Aldo Leopold was a fascinating cat. He took the time to look at things and reflect.
A descendant of German immigrants, Leopold grew up roaming in Iowa woods and in time was graduated from the then-new Yale School of Forestry, which had been established with a donation from Gifford Pinchot, the first chief of the U.S. Forest Service, who was appointed by a fellow conservationist, President Theodore Roosevelt. They were of the first generation of American conservationists.
When Leopold graduated, he quite naturally went into the Forest Service. After field service, then teaching, he put his ideas to work on 80 barren acres in the sand country near Baraboo, Wisconsin, helping the land heal from logging and overgrazing. In 1949, Leopold published his great work, the slender collection “A Sand County Almanac.”
“Sand County” is a quiet call to arms, to defend the land and nature from unthinking man. It posits moral and ethical imperatives, but they arise almost invisibly from a naturalist’s eye, such as Leopold’s observations on the life unseen by humans beneath the snow.
The less well defined concept of “environmentalism” came after, partly inspired by Leopold. What he was most firmly was a conservationist, as Roosevelt was (sometimes reluctantly) and as his cousin FDR (who liked to describe himself as a tree farmer) most definitely was. The idea is not dead yet, even if it may seem moot when so many environmentalists exclaim as one that life on Earth is ending as we speak.
On Tuesday, Colorado Sen. Michael Bennet and Sen. Tom Udall, the Democrat from New Mexico, introduced the “Thirty by Thirty” resolution, “Expressing the sense of the Senate that the federal government should establish a national goal of conserving at least 30 percent of the land and ocean of the United States by 2030.” It is a reminder that conservation is a cornerstone of environmentalism. “We can’t address climate change without focusing on conservation,” Bennet said in a prepared statement.
Environmentalism sometimes pits activists against farmers and ranchers. Conservation recognizes they can be allies. That was the idea behind the Sand County Foundation, established in Wisconsin in 1965 to work with private partners in order to save Leopold’s farm.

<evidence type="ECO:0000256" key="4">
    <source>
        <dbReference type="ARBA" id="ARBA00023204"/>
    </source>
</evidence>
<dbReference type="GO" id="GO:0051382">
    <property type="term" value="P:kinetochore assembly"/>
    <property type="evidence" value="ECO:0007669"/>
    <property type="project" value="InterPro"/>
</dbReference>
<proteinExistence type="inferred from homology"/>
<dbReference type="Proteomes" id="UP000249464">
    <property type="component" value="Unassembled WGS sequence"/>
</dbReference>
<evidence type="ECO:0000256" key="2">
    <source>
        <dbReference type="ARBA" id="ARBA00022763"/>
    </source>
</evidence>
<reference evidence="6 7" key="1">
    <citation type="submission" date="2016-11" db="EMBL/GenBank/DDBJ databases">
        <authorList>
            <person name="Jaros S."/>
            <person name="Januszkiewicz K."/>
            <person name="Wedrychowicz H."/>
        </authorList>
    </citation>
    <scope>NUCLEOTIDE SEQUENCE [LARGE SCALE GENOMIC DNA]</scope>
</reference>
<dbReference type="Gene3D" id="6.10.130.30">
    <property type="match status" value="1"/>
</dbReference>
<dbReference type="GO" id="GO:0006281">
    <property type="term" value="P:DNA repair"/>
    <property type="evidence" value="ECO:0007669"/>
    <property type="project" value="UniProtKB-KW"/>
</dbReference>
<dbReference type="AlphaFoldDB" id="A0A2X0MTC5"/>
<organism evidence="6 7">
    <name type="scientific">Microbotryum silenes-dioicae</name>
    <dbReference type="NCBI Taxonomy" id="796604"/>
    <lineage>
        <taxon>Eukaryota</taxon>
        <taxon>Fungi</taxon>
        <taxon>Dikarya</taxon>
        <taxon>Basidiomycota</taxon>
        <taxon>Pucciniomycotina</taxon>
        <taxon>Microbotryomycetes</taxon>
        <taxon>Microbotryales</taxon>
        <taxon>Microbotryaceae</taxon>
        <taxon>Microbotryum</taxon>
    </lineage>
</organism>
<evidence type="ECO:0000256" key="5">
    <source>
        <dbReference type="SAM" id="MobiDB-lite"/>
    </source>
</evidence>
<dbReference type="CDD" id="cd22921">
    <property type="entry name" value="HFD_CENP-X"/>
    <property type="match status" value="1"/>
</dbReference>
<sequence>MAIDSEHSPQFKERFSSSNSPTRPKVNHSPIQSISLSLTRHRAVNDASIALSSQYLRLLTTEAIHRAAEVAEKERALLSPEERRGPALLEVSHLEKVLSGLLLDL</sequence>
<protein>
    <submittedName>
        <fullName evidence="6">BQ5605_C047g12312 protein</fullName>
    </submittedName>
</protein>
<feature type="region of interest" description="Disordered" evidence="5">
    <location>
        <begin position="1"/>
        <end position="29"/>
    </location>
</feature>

“This pioneering cooperative venture led landowners to commit to voluntary conservation while raising awareness of Leopold’s land ethic, which inspires thousands of other owners of working land,” the foundation explains. “Leopold advanced individual responsibility for private land management, and recognized that a landowner’s profitability and economic growth are tied to conservation success.”
The foundation annually gives the Leopold Conservation Award to landowners in 15 states, including Colorado. Last year, the Colorado award went to the Livingston Ranch in Stratton, on the eastern plains, where the Livingston family runs beef cattle and grows wheat, milo, corn and hay while conserving water and letting grasses recover. In 2018, it went to the Beatty Canyon Ranch, in Kim, east of Trinidad, where the Wooten family grazes a herd of Red Angus cattle and makes agriculture compatible with preserving the short grass prairie.
Nominations are now being accepted for the 2020 Colorado award, for landowners “who demonstrate outstanding stewardship and management of natural resources.” It is presented in partnership with the Colorado Cattlemen’s Association, Colorado Cattlemen’s Agricultural Land Trust, Tri-State Generation and Transmission Association and the U.S. agriculture department’s Natural Resources Conservation Service. Nominations can be submitted by a landowner or on a landowner’s behalf. There’s more information at sandcountyfoundation.org.
Conservation, Leopold once said, “will ultimately boil down to rewarding the private landowner who conserves the public interest.”